The commander of the US Special Forces, General Richard Clark, revealed Thursday in Washington that the number of his forces deployed around the world is at the lowest level since 2001.
"Today we have about 5,000 special mission soldiers in 62 countries," the general said in a document published on the sidelines of a hearing before the Senate Armed Services Committee.
According to the document, this figure is 15% less than last year, which is the lowest number since 2001.
Clark said that the US special forces that include "Green Berets" and "Navy Seals" and units of the Marine Corps and the Air Force will be centralized in Asia, in line with the US military strategy that focuses on China and Russia after 20 years of struggle against what he described as "Islamic extremism." ".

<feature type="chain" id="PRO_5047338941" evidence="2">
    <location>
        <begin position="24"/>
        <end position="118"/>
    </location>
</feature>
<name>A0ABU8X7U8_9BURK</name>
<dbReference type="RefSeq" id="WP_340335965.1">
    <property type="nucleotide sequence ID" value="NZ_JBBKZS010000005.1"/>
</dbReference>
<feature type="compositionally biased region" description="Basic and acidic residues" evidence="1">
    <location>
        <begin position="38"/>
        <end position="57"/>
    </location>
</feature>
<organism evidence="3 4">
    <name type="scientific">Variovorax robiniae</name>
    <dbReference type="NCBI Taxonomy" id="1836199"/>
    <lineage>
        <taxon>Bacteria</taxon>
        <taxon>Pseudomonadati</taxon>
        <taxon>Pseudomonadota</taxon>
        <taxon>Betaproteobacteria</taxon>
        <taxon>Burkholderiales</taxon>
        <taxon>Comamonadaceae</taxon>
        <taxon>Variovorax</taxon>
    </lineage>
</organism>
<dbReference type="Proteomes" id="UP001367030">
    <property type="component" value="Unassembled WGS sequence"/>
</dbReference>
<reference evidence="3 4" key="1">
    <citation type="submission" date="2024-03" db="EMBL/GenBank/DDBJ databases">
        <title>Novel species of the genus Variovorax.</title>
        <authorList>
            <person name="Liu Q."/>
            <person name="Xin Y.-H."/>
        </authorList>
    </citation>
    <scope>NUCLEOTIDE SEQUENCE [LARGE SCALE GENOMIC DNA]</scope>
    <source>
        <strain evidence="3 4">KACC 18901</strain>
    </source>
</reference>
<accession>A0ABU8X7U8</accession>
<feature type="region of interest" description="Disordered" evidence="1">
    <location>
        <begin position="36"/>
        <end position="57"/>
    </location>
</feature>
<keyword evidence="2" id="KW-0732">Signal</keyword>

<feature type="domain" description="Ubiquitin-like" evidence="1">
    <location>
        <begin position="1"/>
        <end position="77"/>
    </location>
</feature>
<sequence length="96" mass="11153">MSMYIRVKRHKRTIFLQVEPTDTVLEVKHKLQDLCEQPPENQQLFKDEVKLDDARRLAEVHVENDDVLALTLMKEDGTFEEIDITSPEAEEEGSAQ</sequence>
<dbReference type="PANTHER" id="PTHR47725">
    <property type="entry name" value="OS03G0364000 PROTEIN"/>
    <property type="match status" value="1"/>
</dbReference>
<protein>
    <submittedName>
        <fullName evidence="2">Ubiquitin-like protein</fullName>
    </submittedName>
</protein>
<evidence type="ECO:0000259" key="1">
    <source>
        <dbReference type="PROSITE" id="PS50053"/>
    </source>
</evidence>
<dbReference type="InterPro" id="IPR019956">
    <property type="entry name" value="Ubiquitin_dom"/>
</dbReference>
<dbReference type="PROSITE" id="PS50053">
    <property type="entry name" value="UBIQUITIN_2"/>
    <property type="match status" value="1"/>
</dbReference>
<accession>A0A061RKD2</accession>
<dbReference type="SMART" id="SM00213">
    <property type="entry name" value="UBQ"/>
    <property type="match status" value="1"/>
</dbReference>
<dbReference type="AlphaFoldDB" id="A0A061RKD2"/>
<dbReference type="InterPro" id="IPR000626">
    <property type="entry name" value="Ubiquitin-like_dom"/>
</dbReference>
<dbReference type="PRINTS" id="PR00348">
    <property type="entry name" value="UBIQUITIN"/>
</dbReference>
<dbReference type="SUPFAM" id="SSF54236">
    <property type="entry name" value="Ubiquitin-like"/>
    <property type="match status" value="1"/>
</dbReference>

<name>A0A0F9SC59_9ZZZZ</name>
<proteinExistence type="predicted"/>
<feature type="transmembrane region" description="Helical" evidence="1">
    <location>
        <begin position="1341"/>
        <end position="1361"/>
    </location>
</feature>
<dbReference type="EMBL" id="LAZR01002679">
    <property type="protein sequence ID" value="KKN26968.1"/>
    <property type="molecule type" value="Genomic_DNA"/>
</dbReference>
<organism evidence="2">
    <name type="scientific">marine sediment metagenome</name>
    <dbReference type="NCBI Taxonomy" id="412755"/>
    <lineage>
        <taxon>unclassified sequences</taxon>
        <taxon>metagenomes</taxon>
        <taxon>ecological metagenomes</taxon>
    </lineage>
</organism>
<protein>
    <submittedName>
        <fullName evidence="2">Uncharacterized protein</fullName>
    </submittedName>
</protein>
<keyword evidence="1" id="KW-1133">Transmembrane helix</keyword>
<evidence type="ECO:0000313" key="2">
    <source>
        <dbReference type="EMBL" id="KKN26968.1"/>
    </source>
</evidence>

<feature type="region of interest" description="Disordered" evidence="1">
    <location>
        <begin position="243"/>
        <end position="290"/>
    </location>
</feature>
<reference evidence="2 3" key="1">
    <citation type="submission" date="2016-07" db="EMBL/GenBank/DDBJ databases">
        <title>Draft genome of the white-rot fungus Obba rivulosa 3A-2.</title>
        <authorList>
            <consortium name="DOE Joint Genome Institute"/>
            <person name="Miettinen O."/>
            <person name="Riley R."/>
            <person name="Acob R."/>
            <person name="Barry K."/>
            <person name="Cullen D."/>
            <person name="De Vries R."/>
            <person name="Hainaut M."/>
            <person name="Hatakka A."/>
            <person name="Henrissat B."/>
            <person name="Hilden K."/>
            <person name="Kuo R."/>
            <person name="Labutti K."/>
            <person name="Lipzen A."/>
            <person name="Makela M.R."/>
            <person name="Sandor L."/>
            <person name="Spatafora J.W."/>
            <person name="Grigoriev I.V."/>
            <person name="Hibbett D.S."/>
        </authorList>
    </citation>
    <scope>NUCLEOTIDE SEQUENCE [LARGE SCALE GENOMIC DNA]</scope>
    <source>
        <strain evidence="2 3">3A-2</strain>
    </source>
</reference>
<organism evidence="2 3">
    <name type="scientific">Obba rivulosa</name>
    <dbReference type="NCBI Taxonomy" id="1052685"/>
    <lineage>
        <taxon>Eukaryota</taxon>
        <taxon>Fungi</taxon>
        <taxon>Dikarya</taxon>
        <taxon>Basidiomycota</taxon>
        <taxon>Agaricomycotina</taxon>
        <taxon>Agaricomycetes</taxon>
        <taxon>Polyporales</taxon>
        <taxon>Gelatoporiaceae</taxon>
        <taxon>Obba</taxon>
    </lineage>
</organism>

He pointed out that in 2021, "about 40% of our deployed forces will focus on the requirements of competing with major powers."
Trump was keen to put an end to "endless wars" (French)
The United States never deploys the number of special forces in each country, and elite soldiers often move between unstable countries such as Libya and, more recently, Somalia.
Former US President Donald Trump, who was keen to put an end to "endless wars," decided at the end of his term in December to withdraw most of the elite American soldiers from Somalia, and also set a date for the withdrawal of US forces from Afghanistan.
After taking office, President Joe Biden limited US drone strikes against armed groups outside Afghanistan, Syria and Iraq.
While Trump has given the army a blanket mandate in countries such as Somalia and Libya, any plan for strikes against armed groups, described as hardliners, must be presented to the White House before implementation.